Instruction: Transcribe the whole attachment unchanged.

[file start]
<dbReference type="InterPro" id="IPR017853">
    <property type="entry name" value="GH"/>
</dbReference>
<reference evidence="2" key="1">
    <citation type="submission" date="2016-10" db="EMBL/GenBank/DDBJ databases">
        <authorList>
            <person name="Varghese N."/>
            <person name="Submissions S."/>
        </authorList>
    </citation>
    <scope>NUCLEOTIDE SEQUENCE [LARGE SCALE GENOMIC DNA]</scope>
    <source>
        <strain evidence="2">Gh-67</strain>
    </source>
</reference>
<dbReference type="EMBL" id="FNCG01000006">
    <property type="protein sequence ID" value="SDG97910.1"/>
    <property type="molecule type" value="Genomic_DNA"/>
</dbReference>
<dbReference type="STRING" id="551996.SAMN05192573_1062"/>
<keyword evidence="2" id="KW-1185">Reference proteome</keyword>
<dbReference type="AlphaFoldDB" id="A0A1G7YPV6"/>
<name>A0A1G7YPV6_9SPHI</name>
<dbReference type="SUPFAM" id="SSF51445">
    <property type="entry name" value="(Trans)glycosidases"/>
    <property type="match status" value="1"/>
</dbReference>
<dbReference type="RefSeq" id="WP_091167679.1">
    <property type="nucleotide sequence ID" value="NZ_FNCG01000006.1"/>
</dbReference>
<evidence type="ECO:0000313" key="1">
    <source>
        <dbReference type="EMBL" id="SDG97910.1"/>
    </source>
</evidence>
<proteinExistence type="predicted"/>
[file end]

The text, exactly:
<dbReference type="InterPro" id="IPR017853">
    <property type="entry name" value="GH"/>
</dbReference>
<reference evidence="2" key="1">
    <citation type="submission" date="2016-10" db="EMBL/GenBank/DDBJ databases">
        <authorList>
            <person name="Varghese N."/>
            <person name="Submissions S."/>
        </authorList>
    </citation>
    <scope>NUCLEOTIDE SEQUENCE [LARGE SCALE GENOMIC DNA]</scope>
    <source>
        <strain evidence="2">Gh-67</strain>
    </source>
</reference>
<dbReference type="EMBL" id="FNCG01000006">
    <property type="protein sequence ID" value="SDG97910.1"/>
    <property type="molecule type" value="Genomic_DNA"/>
</dbReference>
<dbReference type="STRING" id="551996.SAMN05192573_1062"/>
<keyword evidence="2" id="KW-1185">Reference proteome</keyword>
<dbReference type="AlphaFoldDB" id="A0A1G7YPV6"/>
<name>A0A1G7YPV6_9SPHI</name>
<dbReference type="SUPFAM" id="SSF51445">
    <property type="entry name" value="(Trans)glycosidases"/>
    <property type="match status" value="1"/>
</dbReference>
<dbReference type="RefSeq" id="WP_091167679.1">
    <property type="nucleotide sequence ID" value="NZ_FNCG01000006.1"/>
</dbReference>
<evidence type="ECO:0000313" key="1">
    <source>
        <dbReference type="EMBL" id="SDG97910.1"/>
    </source>
</evidence>
<proteinExistence type="predicted"/>